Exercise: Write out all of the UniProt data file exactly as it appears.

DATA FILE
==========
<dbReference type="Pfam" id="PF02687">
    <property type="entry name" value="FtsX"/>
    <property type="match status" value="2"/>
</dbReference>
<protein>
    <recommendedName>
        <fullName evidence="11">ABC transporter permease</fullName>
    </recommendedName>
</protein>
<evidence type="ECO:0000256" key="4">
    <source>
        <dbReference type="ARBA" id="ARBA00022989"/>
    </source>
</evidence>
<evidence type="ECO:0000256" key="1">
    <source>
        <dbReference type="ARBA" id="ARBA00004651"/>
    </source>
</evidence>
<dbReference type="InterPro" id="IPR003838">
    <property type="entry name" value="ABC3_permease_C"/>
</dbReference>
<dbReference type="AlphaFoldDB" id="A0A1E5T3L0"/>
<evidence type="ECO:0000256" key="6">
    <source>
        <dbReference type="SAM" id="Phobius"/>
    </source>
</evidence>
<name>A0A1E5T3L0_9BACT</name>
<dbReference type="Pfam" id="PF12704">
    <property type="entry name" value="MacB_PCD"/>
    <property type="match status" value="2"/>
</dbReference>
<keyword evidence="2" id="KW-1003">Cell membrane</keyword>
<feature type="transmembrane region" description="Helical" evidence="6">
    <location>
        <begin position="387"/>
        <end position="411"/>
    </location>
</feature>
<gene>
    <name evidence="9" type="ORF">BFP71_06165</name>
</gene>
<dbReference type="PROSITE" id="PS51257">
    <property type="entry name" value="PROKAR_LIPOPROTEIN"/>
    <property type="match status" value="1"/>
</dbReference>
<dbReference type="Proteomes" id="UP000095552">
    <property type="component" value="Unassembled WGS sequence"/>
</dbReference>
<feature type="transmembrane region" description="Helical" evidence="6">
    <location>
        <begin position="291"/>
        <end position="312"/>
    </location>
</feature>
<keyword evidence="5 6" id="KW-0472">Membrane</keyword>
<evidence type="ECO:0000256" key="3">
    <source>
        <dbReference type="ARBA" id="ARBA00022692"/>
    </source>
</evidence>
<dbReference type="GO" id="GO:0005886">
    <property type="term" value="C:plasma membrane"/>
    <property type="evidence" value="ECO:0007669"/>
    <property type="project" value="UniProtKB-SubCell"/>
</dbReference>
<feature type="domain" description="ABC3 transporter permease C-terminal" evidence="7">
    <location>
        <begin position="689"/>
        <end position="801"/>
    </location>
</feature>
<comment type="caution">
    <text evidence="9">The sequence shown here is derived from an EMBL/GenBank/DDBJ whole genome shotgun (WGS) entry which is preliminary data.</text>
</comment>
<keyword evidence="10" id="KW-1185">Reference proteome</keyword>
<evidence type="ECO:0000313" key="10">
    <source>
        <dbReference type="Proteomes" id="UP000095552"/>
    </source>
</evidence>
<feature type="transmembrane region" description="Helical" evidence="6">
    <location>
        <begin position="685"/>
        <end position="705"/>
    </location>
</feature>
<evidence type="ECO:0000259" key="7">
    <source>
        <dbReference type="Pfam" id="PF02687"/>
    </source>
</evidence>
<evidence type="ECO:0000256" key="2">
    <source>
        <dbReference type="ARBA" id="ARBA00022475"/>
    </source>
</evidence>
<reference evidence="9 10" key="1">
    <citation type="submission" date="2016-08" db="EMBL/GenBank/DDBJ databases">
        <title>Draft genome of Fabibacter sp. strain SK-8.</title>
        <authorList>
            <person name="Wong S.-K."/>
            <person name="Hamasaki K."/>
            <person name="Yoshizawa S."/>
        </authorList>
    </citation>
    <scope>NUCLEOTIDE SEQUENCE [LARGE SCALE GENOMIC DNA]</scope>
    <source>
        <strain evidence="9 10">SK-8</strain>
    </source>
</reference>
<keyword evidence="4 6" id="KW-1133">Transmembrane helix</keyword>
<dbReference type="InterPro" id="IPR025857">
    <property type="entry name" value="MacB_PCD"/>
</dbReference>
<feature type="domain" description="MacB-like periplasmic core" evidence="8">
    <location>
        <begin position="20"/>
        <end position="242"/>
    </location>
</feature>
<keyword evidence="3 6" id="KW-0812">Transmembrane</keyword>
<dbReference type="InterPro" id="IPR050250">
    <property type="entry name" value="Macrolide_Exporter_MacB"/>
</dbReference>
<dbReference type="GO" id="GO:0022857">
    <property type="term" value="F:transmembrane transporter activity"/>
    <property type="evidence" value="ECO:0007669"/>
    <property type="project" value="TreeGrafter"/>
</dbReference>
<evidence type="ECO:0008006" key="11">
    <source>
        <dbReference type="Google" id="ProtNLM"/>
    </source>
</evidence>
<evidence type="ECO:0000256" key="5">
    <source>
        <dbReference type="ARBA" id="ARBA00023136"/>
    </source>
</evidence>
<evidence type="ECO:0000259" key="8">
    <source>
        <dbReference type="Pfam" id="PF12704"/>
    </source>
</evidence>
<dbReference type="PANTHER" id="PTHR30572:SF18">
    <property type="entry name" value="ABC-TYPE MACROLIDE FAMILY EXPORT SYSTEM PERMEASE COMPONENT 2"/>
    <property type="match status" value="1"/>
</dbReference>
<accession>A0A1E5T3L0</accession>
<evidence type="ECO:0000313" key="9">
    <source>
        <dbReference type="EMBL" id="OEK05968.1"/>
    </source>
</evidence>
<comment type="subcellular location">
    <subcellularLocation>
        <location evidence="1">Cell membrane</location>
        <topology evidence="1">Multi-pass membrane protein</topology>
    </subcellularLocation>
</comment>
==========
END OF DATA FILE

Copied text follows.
<dbReference type="Pfam" id="PF02687">
    <property type="entry name" value="FtsX"/>
    <property type="match status" value="2"/>
</dbReference>
<protein>
    <recommendedName>
        <fullName evidence="11">ABC transporter permease</fullName>
    </recommendedName>
</protein>
<evidence type="ECO:0000256" key="4">
    <source>
        <dbReference type="ARBA" id="ARBA00022989"/>
    </source>
</evidence>
<evidence type="ECO:0000256" key="1">
    <source>
        <dbReference type="ARBA" id="ARBA00004651"/>
    </source>
</evidence>
<dbReference type="InterPro" id="IPR003838">
    <property type="entry name" value="ABC3_permease_C"/>
</dbReference>
<dbReference type="AlphaFoldDB" id="A0A1E5T3L0"/>
<evidence type="ECO:0000256" key="6">
    <source>
        <dbReference type="SAM" id="Phobius"/>
    </source>
</evidence>
<name>A0A1E5T3L0_9BACT</name>
<dbReference type="Pfam" id="PF12704">
    <property type="entry name" value="MacB_PCD"/>
    <property type="match status" value="2"/>
</dbReference>
<keyword evidence="2" id="KW-1003">Cell membrane</keyword>
<feature type="transmembrane region" description="Helical" evidence="6">
    <location>
        <begin position="387"/>
        <end position="411"/>
    </location>
</feature>
<gene>
    <name evidence="9" type="ORF">BFP71_06165</name>
</gene>
<dbReference type="PROSITE" id="PS51257">
    <property type="entry name" value="PROKAR_LIPOPROTEIN"/>
    <property type="match status" value="1"/>
</dbReference>
<dbReference type="Proteomes" id="UP000095552">
    <property type="component" value="Unassembled WGS sequence"/>
</dbReference>
<feature type="transmembrane region" description="Helical" evidence="6">
    <location>
        <begin position="291"/>
        <end position="312"/>
    </location>
</feature>
<keyword evidence="5 6" id="KW-0472">Membrane</keyword>
<evidence type="ECO:0000256" key="3">
    <source>
        <dbReference type="ARBA" id="ARBA00022692"/>
    </source>
</evidence>
<dbReference type="GO" id="GO:0005886">
    <property type="term" value="C:plasma membrane"/>
    <property type="evidence" value="ECO:0007669"/>
    <property type="project" value="UniProtKB-SubCell"/>
</dbReference>
<feature type="domain" description="ABC3 transporter permease C-terminal" evidence="7">
    <location>
        <begin position="689"/>
        <end position="801"/>
    </location>
</feature>
<comment type="caution">
    <text evidence="9">The sequence shown here is derived from an EMBL/GenBank/DDBJ whole genome shotgun (WGS) entry which is preliminary data.</text>
</comment>
<keyword evidence="10" id="KW-1185">Reference proteome</keyword>
<evidence type="ECO:0000313" key="10">
    <source>
        <dbReference type="Proteomes" id="UP000095552"/>
    </source>
</evidence>
<feature type="transmembrane region" description="Helical" evidence="6">
    <location>
        <begin position="685"/>
        <end position="705"/>
    </location>
</feature>
<evidence type="ECO:0000259" key="7">
    <source>
        <dbReference type="Pfam" id="PF02687"/>
    </source>
</evidence>
<evidence type="ECO:0000256" key="2">
    <source>
        <dbReference type="ARBA" id="ARBA00022475"/>
    </source>
</evidence>
<reference evidence="9 10" key="1">
    <citation type="submission" date="2016-08" db="EMBL/GenBank/DDBJ databases">
        <title>Draft genome of Fabibacter sp. strain SK-8.</title>
        <authorList>
            <person name="Wong S.-K."/>
            <person name="Hamasaki K."/>
            <person name="Yoshizawa S."/>
        </authorList>
    </citation>
    <scope>NUCLEOTIDE SEQUENCE [LARGE SCALE GENOMIC DNA]</scope>
    <source>
        <strain evidence="9 10">SK-8</strain>
    </source>
</reference>
<keyword evidence="4 6" id="KW-1133">Transmembrane helix</keyword>
<dbReference type="InterPro" id="IPR025857">
    <property type="entry name" value="MacB_PCD"/>
</dbReference>
<feature type="domain" description="MacB-like periplasmic core" evidence="8">
    <location>
        <begin position="20"/>
        <end position="242"/>
    </location>
</feature>
<keyword evidence="3 6" id="KW-0812">Transmembrane</keyword>
<dbReference type="InterPro" id="IPR050250">
    <property type="entry name" value="Macrolide_Exporter_MacB"/>
</dbReference>
<dbReference type="GO" id="GO:0022857">
    <property type="term" value="F:transmembrane transporter activity"/>
    <property type="evidence" value="ECO:0007669"/>
    <property type="project" value="TreeGrafter"/>
</dbReference>
<evidence type="ECO:0008006" key="11">
    <source>
        <dbReference type="Google" id="ProtNLM"/>
    </source>
</evidence>
<evidence type="ECO:0000256" key="5">
    <source>
        <dbReference type="ARBA" id="ARBA00023136"/>
    </source>
</evidence>
<evidence type="ECO:0000259" key="8">
    <source>
        <dbReference type="Pfam" id="PF12704"/>
    </source>
</evidence>
<dbReference type="PANTHER" id="PTHR30572:SF18">
    <property type="entry name" value="ABC-TYPE MACROLIDE FAMILY EXPORT SYSTEM PERMEASE COMPONENT 2"/>
    <property type="match status" value="1"/>
</dbReference>
<accession>A0A1E5T3L0</accession>
<evidence type="ECO:0000313" key="9">
    <source>
        <dbReference type="EMBL" id="OEK05968.1"/>
    </source>
</evidence>
<comment type="subcellular location">
    <subcellularLocation>
        <location evidence="1">Cell membrane</location>
        <topology evidence="1">Multi-pass membrane protein</topology>
    </subcellularLocation>
</comment>